A curious topic with which to revive my blog. Ironically, being on strike leaves me at a loose end - with, finally, both the time and the inclination to actually write something new!
As I type this, our fourth day on strike is drawing to a close. Four days of a possible fourteen, with ASOS (Action Short Of a Strike) potentially to follow. This is action by UCU members on an unprecedented scale, reflecting just how angry and determined we are.
If you've not already seen the extensive media coverage, the issue in question is the future of our pension scheme, USS. Universities UK, the body representing our employers, wants USS to become a defined contribution scheme, in which our future retirement income is uncertain, dependent entirely on the vagaries of the stock market and likely to be significantly less than it is at present - to the tune of £10k per year for staff in the early stages of their career. We wish to retain defined benefits, whereby our retirement income will be known.
Most people these days don't enjoy the advantages of a defined benefits pension scheme, but it's important to realise that this has traditionally been seen as one of the perks of an academic career: partial compensation for the fact that our salaries are generally significantly lower than those enjoyed by equivalently qualified people in the private sector. If we lose defined benefits, we lose one of the things that attracts talented young people to academia, and the sector suffers as a result.
What's particularly irksome about the current situation is the largely spurious nature of the justification given for dropping defined benefits. It's claimed, for example, that a huge deficit exists, such that the assets of USS will be insufficient to pay the pensions of all those in the scheme if payments into the scheme were to cease. Now for a normal company pension scheme such a deficit would matter, because companies do sometimes go bust. But for this to be a problem for USS, all member universities would have to go bust simultaneously. The probability of this happening is essentially zero.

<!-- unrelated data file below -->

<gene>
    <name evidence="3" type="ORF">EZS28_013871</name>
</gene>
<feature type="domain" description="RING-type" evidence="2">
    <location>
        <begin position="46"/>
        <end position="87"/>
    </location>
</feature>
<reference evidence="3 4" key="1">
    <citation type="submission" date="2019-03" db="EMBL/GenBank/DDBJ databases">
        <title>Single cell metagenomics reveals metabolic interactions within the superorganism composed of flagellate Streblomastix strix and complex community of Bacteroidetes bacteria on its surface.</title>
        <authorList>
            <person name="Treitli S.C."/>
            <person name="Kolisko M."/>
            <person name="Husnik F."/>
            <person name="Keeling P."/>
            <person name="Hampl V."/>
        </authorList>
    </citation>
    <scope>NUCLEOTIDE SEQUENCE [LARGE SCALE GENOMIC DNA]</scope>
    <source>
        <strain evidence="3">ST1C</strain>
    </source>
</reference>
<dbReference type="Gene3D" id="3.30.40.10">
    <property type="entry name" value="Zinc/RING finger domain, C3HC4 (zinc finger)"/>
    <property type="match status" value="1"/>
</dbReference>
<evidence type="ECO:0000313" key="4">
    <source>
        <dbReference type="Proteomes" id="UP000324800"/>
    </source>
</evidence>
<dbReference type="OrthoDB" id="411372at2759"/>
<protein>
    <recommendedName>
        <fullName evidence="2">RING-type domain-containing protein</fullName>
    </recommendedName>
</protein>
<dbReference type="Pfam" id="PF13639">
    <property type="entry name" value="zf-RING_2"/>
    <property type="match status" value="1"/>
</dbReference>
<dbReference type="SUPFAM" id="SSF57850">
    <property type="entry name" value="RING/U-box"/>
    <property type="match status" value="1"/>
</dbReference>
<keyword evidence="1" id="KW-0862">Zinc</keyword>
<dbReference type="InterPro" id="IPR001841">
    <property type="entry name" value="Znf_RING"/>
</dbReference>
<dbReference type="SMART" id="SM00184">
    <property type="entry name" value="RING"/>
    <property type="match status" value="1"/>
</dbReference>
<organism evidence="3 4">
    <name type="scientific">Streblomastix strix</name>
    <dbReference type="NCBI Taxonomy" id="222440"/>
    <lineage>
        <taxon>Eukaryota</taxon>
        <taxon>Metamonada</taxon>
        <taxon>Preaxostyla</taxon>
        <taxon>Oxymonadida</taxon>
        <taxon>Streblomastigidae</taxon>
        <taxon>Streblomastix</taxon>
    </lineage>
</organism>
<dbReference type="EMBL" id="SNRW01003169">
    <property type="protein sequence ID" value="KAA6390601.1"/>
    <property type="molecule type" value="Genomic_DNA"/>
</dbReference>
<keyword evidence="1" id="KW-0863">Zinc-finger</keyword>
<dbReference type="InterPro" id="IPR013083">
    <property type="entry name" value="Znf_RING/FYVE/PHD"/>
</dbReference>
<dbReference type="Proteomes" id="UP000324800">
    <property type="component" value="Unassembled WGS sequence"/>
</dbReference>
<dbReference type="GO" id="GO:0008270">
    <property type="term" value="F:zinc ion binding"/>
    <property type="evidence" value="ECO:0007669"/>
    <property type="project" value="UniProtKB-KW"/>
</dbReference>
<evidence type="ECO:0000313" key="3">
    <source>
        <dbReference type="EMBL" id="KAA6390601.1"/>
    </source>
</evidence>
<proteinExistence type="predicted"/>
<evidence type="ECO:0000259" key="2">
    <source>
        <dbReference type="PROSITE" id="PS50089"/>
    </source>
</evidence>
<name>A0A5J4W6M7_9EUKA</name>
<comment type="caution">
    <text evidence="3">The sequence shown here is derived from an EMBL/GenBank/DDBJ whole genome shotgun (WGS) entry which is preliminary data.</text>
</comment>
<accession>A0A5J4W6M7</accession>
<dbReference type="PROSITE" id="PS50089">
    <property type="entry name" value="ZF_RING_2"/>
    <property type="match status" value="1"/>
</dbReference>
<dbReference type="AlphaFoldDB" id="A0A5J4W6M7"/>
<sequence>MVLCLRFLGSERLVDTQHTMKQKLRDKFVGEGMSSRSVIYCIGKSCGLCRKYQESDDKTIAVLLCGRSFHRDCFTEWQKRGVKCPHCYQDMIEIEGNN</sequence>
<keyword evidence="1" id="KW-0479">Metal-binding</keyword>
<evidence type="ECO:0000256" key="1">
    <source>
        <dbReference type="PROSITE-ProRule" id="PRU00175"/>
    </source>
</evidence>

Then there's the fact that this notional deficit is merely a prediction, based on a number of assumptions and particular, overly prudent choices about how the scheme's funds would be invested. For example, it assumes that academic pay will increase each year at RPI + 1% - but why would we believe employers will offer this in the future when they've done their utmost to avoid doing so in the past?
It seems like UUK has decided on an outcome it prefers - one that transfers the risk from employer to employee - and then made the assumptions needed to produce that outcome. That simply cannot be right.
Astonishingly, UUK even made the claim that, in a consultation over the future of USS, 42% of HE institutions had called for 'lower risk' - only for it to emerge later than they were counting the responses of individual Oxbridge colleges as equivalent to those of full universities! And just to be clear here, the Oxbridge colleges collectively have only 1.7% of active USS members (2009 figures).
All of this leaves a very sour taste in the mouth, and the lingering feeling that UUK are not going to negotiate in good faith. Which means that we may be in this for the long haul.
Be assured that we don't want to strike for fourteen days. We certainly don't want to inflict all of that disruption on our students. And none of us want to lose fourteen days of pay, nor can many really afford to do so. But better a little pain in the short term than a much bigger pain when we eventually retire.